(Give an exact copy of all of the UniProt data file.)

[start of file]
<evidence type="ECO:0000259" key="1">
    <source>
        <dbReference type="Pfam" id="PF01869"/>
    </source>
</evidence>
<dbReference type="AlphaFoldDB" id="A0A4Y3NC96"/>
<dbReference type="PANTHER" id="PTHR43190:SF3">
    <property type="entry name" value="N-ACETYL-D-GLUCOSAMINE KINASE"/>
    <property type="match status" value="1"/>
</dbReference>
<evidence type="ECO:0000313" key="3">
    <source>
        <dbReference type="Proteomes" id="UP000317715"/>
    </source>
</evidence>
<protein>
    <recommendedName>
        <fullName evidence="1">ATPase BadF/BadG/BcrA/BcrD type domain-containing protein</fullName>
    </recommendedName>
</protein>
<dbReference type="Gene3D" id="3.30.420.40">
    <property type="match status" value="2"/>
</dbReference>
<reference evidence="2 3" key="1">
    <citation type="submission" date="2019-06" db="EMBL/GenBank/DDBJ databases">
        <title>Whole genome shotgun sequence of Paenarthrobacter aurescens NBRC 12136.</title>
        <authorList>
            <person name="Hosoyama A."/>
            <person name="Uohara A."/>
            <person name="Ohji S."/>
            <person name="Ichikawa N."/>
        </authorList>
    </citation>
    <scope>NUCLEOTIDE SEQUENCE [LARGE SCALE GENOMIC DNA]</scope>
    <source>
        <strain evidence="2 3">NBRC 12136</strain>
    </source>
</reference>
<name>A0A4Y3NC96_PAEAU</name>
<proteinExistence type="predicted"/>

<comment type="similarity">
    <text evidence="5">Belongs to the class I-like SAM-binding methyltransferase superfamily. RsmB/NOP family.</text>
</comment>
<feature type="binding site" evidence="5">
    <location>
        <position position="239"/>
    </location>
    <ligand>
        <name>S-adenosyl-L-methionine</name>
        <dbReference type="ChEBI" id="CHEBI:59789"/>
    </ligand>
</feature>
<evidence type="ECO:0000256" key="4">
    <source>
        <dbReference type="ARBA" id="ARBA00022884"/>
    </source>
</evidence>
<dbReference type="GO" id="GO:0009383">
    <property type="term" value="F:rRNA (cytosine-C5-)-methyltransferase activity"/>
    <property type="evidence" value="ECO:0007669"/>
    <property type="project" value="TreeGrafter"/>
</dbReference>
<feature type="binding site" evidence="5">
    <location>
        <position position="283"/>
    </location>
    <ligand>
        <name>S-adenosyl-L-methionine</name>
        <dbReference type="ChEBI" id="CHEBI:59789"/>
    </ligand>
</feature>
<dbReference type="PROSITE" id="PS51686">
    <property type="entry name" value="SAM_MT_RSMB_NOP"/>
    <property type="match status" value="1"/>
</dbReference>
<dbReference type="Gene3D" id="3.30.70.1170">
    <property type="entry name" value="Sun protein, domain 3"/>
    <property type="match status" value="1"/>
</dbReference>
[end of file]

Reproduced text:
<evidence type="ECO:0000259" key="1">
    <source>
        <dbReference type="Pfam" id="PF01869"/>
    </source>
</evidence>
<dbReference type="AlphaFoldDB" id="A0A4Y3NC96"/>
<dbReference type="PANTHER" id="PTHR43190:SF3">
    <property type="entry name" value="N-ACETYL-D-GLUCOSAMINE KINASE"/>
    <property type="match status" value="1"/>
</dbReference>
<evidence type="ECO:0000313" key="3">
    <source>
        <dbReference type="Proteomes" id="UP000317715"/>
    </source>
</evidence>
<protein>
    <recommendedName>
        <fullName evidence="1">ATPase BadF/BadG/BcrA/BcrD type domain-containing protein</fullName>
    </recommendedName>
</protein>
<dbReference type="Gene3D" id="3.30.420.40">
    <property type="match status" value="2"/>
</dbReference>
<reference evidence="2 3" key="1">
    <citation type="submission" date="2019-06" db="EMBL/GenBank/DDBJ databases">
        <title>Whole genome shotgun sequence of Paenarthrobacter aurescens NBRC 12136.</title>
        <authorList>
            <person name="Hosoyama A."/>
            <person name="Uohara A."/>
            <person name="Ohji S."/>
            <person name="Ichikawa N."/>
        </authorList>
    </citation>
    <scope>NUCLEOTIDE SEQUENCE [LARGE SCALE GENOMIC DNA]</scope>
    <source>
        <strain evidence="2 3">NBRC 12136</strain>
    </source>
</reference>
<name>A0A4Y3NC96_PAEAU</name>
<proteinExistence type="predicted"/>

<comment type="similarity">
    <text evidence="5">Belongs to the class I-like SAM-binding methyltransferase superfamily. RsmB/NOP family.</text>
</comment>
<feature type="binding site" evidence="5">
    <location>
        <position position="239"/>
    </location>
    <ligand>
        <name>S-adenosyl-L-methionine</name>
        <dbReference type="ChEBI" id="CHEBI:59789"/>
    </ligand>
</feature>
<evidence type="ECO:0000256" key="4">
    <source>
        <dbReference type="ARBA" id="ARBA00022884"/>
    </source>
</evidence>
<dbReference type="GO" id="GO:0009383">
    <property type="term" value="F:rRNA (cytosine-C5-)-methyltransferase activity"/>
    <property type="evidence" value="ECO:0007669"/>
    <property type="project" value="TreeGrafter"/>
</dbReference>
<feature type="binding site" evidence="5">
    <location>
        <position position="283"/>
    </location>
    <ligand>
        <name>S-adenosyl-L-methionine</name>
        <dbReference type="ChEBI" id="CHEBI:59789"/>
    </ligand>
</feature>
<dbReference type="PROSITE" id="PS51686">
    <property type="entry name" value="SAM_MT_RSMB_NOP"/>
    <property type="match status" value="1"/>
</dbReference>
<dbReference type="Gene3D" id="3.30.70.1170">
    <property type="entry name" value="Sun protein, domain 3"/>
    <property type="match status" value="1"/>
</dbReference>